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Is homogeneity dead?

August 4, 2008

Homogeneity and it’s close relative, consistency are cited as critical components of brand success.

Many analysts tell us that brands have to deliver consistent experiences if they want succeed and that homogeneity is what consumers want and desire.

It’s therefore interesting to read about the demise of Starbucks in Australia.

According to the BBC..

“The mighty Starbucks coffee empire has been handed a heavy defeat by
thousands of small Australian cafes in the fight for a nation’s taste

Eight years after it began selling its espressos and frappucinos in
Australia, the US giant has succumbed to powerful financial and
cultural pressures and has closed 61 of its 85 shops across the

Savouring a morning cup of coffee has become a ritual for
millions of Australians – yet one that Starbucks failed to capitalise
on, in spite of the way the chain had become a global cultural
phenomenon during the 1990s.

“It was maybe too standardised,” says Michael Edwardson, a consumer psychologist in Melbourne.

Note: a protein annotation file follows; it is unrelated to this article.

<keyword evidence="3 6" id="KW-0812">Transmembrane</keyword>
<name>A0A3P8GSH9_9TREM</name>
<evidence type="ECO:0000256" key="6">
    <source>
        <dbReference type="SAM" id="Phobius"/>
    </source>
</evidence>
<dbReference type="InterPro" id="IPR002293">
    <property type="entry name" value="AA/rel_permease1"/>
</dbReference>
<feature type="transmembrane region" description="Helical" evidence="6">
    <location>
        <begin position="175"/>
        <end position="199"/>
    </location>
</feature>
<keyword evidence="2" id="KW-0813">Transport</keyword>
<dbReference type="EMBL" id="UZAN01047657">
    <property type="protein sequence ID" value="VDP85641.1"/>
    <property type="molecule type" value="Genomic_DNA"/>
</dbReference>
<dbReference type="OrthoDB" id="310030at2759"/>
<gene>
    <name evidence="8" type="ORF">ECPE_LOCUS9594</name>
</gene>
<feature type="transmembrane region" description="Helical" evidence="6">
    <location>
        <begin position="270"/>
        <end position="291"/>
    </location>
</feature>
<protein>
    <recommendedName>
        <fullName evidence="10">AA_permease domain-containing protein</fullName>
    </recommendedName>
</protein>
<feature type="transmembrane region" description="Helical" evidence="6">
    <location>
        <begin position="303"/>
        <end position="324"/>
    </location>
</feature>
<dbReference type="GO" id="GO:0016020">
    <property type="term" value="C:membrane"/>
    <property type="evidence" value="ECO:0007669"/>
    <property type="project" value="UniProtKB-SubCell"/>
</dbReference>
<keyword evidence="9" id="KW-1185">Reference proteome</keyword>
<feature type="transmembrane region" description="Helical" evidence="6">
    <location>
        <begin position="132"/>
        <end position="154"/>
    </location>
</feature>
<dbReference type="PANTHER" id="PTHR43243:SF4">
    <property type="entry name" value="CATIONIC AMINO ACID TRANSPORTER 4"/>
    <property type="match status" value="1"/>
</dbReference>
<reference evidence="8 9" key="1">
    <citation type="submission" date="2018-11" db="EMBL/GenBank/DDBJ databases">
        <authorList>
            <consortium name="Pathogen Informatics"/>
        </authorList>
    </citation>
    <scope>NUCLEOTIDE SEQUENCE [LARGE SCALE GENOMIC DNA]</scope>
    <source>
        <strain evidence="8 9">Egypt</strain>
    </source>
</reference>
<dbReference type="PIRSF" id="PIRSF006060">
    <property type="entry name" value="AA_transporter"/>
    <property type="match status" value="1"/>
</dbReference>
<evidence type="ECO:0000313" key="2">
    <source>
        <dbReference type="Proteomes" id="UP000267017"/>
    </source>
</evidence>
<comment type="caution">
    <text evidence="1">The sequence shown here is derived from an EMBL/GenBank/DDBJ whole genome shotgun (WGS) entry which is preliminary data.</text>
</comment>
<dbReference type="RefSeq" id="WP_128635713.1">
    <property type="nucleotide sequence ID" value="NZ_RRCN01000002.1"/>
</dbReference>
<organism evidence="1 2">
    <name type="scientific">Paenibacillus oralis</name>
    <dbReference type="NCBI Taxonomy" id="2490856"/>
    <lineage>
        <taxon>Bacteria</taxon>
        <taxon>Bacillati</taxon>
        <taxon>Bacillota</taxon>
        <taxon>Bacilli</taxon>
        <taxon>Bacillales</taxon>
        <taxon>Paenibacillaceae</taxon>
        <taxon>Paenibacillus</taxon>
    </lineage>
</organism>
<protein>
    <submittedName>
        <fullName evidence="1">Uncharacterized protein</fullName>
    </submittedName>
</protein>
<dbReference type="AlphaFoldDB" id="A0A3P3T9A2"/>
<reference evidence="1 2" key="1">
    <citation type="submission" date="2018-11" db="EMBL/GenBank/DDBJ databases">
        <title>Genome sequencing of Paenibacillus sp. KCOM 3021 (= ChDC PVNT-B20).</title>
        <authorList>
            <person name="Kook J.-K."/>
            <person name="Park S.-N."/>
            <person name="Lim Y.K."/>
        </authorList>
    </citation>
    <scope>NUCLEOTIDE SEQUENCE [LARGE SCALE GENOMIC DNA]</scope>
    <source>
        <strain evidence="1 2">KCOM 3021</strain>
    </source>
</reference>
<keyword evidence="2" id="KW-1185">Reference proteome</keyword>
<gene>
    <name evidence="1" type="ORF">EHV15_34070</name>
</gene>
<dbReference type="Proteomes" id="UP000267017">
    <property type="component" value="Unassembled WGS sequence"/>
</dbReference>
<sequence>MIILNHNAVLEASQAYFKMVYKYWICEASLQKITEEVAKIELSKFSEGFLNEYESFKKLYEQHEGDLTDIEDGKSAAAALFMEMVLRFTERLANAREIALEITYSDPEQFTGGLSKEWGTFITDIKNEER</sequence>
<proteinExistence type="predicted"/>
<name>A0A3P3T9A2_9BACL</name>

“Early on it was unique and different, but as it became a global
chain the standardisation made it lose some of that coolness and
edginess. It was quickly copied and lost its lustre.”

What does this suggest for brands?

Perhaps brands need both consistency and inconsistency; they need to flex and play with both elements. It’s clear that consumers today probably need a mix of both. Certainly parts of brands need standardized elements, but they also need to surprise and delight their customers. They need to get ahead of the curve, rather than behind it.

This is incredibly demanding and challenging for brands; the idea of staying ahead and bringing surprise to consumers depends on having great intelligence and brilliant execution, not to mention the investment required to support change.

Too often, brands sit back and wait too long to make changes. Instead of getting ahead, they wait until the last minute to do something. They try to get away for the longest possible time without making changes.

As this story shows, culture has the power to move much faster than brands. Brands need to recognize the rapid pace of change and invest not just in the intelligence to stay ahead, but act on it before it’s too late.

Posted by Ed Cotton

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